31. bronx43

    bronx43 Word. 10+ Year Member

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    Do you have any information about the large cities in the South? I don't think anyone would be surprised about making $500k+ as heme/onc in a small Southern city.
     
  32. DrVanNostran

    DrVanNostran 10+ Year Member

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  33. llessac15

    llessac15 Junior Member 10+ Year Member

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    I don't have any info on major Southern cities. Just smaller ones. The biggest town that I had contact with was Jackson, MS. Your peak salary was around the ranges I quoted above, but it would take about 5-8 years to get there and you work twice as hard. Small towns are definitely the way to go. You can easily travel to the bigger cities on your off weekends. Where I practice, many of the physicians live in completely other states. One Cardiologist actually flies his personal plane home to Florida every weekend he's not on call.
     
  34. BestDoctorEver

    BestDoctorEver Banned Banned Account on Hold 5+ Year Member

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  35. BestDoctorEver

    BestDoctorEver Banned Banned Account on Hold 5+ Year Member

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    A cardio doc with a personal plane! Does he have other incomes in addition to his physician salary?
     
  36. Lawgiver

    Lawgiver Banned Banned Account on Hold

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    what is the difference is ones that makes 500k and one that makes 300k?
     
  37. gutonc

    gutonc No Meat, No Treat SDN Administrator 10+ Year Member

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    The answer is in the first paragraph you quoted. It's a production based system. See more patients, give more chemo, make more money. It's not a linear relationship and it's a type of practice environment that is shrinking as a result of a lot of outside factors, but does still exist.
     
  38. NilsOlav

    NilsOlav 2+ Year Member

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    Can I please ask what practice environments are currently common in hem/onc? Broadly speaking, it seems many if not most specialties are moving towards hospital-employed or mega groups. I suppose we could include academics or VA work too. Is this the case for hem/onc too? Thanks.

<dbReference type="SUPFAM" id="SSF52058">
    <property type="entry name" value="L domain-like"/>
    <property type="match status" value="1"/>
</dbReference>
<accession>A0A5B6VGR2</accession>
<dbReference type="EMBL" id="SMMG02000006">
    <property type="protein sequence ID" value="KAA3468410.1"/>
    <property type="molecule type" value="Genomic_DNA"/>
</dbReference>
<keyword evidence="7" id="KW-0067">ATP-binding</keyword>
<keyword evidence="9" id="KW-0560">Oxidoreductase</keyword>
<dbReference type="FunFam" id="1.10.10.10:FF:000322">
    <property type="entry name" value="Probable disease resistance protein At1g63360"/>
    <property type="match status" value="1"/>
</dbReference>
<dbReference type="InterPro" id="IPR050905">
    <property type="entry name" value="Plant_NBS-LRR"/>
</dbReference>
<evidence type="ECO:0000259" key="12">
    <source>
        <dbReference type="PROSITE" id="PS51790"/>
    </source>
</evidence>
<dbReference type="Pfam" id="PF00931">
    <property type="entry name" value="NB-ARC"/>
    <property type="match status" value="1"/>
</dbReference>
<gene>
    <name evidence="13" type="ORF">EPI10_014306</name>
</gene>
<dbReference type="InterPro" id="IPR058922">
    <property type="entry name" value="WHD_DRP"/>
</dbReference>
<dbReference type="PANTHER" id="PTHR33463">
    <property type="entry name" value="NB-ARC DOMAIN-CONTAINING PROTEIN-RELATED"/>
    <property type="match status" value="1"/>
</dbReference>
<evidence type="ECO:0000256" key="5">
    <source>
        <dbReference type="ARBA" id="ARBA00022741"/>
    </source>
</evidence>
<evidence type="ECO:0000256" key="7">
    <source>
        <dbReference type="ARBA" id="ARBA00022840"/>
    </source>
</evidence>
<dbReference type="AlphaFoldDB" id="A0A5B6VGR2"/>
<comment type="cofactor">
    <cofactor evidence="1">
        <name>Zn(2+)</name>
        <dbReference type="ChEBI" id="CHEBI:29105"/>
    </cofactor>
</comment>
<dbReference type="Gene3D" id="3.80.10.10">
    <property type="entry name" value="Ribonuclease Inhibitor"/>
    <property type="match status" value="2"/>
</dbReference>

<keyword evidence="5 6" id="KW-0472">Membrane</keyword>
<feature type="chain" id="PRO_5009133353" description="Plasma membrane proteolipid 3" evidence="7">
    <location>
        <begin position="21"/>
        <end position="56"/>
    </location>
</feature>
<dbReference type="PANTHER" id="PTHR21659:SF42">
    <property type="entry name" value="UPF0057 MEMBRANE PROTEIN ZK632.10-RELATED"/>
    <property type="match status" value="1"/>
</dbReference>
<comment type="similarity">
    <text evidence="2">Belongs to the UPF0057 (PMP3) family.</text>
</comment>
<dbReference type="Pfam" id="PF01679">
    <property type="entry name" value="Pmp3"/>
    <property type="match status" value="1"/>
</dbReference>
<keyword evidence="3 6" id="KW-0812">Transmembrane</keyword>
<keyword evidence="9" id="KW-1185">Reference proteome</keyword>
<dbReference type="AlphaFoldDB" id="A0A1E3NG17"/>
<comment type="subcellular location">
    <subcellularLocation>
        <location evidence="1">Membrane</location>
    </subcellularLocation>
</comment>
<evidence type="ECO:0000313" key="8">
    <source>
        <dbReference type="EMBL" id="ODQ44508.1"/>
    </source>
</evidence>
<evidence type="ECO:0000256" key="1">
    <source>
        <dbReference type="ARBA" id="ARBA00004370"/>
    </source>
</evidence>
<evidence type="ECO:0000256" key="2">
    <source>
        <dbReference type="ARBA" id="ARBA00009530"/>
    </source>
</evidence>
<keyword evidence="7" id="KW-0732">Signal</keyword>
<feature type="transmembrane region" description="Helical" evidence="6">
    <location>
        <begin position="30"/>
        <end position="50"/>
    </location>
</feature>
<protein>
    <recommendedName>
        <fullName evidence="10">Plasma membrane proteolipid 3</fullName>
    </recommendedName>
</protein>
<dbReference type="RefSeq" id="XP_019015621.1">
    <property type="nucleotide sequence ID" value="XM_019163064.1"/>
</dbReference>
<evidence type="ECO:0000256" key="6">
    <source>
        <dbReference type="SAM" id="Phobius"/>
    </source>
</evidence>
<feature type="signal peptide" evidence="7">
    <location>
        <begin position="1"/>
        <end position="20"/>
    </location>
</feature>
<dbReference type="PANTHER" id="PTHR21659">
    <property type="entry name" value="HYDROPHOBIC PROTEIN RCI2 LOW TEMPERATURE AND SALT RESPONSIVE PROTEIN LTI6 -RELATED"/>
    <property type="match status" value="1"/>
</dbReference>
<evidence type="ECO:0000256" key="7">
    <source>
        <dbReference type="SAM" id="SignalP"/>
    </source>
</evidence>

39. gutonc

    gutonc No Meat, No Treat SDN Administrator 10+ Year Member

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    Any and every type of practice is still out there. Solo practitioners in smaller cities/towns who share call with other similar docs, small PP groups, large single-specialty PP groups, large multi-specialty PP groups and hospital employed positions. It is true that there is a trend to employed positions with small groups and solo practitioners going under the umbrella of a hospital or large group.
     
  40. RustBeltOnc

    RustBeltOnc 2+ Year Member

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    There are profound strengths and weaknesses to the various practice options. You need to talk to someone works/has worked in each to see what type of risk/hassle you are most comfortable with. However, there are many parts of the country where private practice isn't an option for someone new, and you have to deal.
     
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  41. bashwell

    bashwell SDN Bronze Donor Bronze Donor 2+ Year Member

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  42. carrigallen

    carrigallen 16th centry dutch painter 10+ Year Member

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    I agree that insurance changes and proposed changes in Congress are going to take a huge bite out of compensation. Much of oncology income is based on services (infusion fee, nurse fee, injection fee, etc). Bundling and changes in fee structures will hurt oncology the most, especially the top earners.
    If you want to make money in the current climate, skip medicine and go to work for defense contractors - Northrop Grumann, Lockheed-Martin, etc.
     
  43. gutonc